Deep Ellum is being legislated out of existence. The city will lose a valuable resource, along with the tradition of property owners being treated fairly and equally. According to notarized affidavits, 70 percent of the property owners want the protection of existing Deep Ellum zoning.
After a challenge, the court ruled the city had passed this ordinance illegally. The Deep Ellum ordinance defeats every stated objective of the city. The objective was to preserve an urban neighborhood, and eclectic mix of people and uses. Instead, the city legislated against the diversity of uses and favored new development at the expense of the historic buildings.
The city staff sold the dream of revitalizing Deep Ellum. The property owners share the desire for revitalization. However, they recognize the ordinance is contrary to that dream.
Let me review the stated objectives of the city and the actions it is actually taking:
- Objective:To prevent high-rise buildings. The two most historically significant blocks in Deep Ellum have retained unlimited height CBD zoning, virtually guaranteeing that eventually the historic structures will be demolished. A four-story landmark cannot compete economically with a 50-story building.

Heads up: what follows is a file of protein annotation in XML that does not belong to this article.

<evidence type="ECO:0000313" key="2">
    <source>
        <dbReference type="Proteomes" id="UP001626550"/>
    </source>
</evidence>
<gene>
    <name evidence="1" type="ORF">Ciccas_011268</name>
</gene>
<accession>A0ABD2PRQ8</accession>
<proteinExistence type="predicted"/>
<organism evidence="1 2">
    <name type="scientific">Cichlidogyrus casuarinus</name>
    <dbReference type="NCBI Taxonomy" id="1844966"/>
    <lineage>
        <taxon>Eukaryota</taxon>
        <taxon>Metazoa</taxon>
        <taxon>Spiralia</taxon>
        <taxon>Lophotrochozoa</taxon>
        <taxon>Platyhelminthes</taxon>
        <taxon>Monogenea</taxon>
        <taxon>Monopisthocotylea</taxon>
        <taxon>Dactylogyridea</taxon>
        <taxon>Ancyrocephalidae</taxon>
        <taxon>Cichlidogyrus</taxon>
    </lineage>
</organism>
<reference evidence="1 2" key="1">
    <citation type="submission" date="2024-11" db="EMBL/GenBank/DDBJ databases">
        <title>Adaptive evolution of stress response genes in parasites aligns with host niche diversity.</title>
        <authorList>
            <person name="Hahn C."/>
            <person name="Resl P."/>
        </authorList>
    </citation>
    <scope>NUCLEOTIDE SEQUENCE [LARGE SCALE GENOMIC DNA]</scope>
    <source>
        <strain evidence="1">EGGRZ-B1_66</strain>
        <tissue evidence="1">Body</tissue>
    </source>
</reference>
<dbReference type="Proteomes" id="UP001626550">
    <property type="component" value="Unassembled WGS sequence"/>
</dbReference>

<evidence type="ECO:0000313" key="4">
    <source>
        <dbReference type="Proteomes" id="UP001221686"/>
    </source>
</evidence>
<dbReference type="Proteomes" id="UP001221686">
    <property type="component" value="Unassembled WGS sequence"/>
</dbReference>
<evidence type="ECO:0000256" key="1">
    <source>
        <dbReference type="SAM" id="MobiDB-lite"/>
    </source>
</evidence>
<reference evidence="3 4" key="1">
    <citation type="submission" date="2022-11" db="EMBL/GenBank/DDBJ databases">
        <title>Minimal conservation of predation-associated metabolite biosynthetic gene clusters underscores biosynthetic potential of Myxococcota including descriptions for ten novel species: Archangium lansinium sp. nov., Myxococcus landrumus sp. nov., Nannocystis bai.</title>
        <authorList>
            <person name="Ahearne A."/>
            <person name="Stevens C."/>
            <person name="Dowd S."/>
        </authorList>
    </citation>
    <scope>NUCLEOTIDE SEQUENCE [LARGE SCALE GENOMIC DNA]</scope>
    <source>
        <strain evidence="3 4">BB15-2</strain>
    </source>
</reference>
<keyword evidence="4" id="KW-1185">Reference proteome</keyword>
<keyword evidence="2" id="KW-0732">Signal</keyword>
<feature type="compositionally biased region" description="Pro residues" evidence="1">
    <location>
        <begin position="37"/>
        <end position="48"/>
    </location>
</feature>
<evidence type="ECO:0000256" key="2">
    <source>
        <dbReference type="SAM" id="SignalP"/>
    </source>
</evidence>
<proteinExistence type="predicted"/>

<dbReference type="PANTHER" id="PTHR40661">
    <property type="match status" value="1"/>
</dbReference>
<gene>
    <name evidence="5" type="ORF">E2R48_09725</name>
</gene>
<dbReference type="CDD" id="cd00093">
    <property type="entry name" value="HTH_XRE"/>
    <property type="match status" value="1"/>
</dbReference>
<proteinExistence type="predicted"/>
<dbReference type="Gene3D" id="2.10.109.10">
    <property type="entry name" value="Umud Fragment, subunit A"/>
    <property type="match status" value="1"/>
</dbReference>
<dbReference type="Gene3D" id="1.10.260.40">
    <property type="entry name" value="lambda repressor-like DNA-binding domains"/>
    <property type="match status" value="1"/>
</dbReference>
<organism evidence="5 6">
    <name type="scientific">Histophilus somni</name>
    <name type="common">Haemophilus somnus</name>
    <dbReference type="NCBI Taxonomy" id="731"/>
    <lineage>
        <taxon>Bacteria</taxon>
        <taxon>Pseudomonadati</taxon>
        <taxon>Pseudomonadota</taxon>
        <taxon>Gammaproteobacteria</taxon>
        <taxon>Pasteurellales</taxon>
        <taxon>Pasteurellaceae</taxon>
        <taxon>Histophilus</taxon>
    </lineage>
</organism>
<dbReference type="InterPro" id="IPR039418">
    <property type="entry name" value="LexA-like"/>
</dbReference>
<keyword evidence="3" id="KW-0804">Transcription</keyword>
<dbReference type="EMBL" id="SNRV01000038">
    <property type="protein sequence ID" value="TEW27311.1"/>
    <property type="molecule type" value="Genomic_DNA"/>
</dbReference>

- Objective:To preserve the existing character of Deep Ellum. Instead, design guidelines promote new development at the expense of existing structures.
- Objective:To limit the density and height in the area. The ordinance instead encourages tall narrow towers that obscure existing historic structures.
- Objective:To encourage the continuing development of an arts community. For the last 15 years, artists have gravitated to Deep Ellum. The ordinance will destroy the arts community by eliminating mixed uses
- Objective:To promote bars and retail stores by abolishing parking requirements for these establishments. Although they add vitality, bars generate noise, trash and parking problems, driving away many residents and existing businesses.
- Objective:To provide a diversity of people, businesses and jobs. The city’s plan eliminates this haven for small businesses and the working man and woman by favoring the new uses and new development.
The city must realize that revitalization does not occur by coloring a map. If the city erases the texture of Deep Ellum, only vacant land suited for new development will remain. Deep Ellum is an area in which the history of Dallas is beautifully articulated in brick and stone. If the planning department is successful, we will lose a vital part of Dallas history.
Please join us in our effort to save Deep Ellum.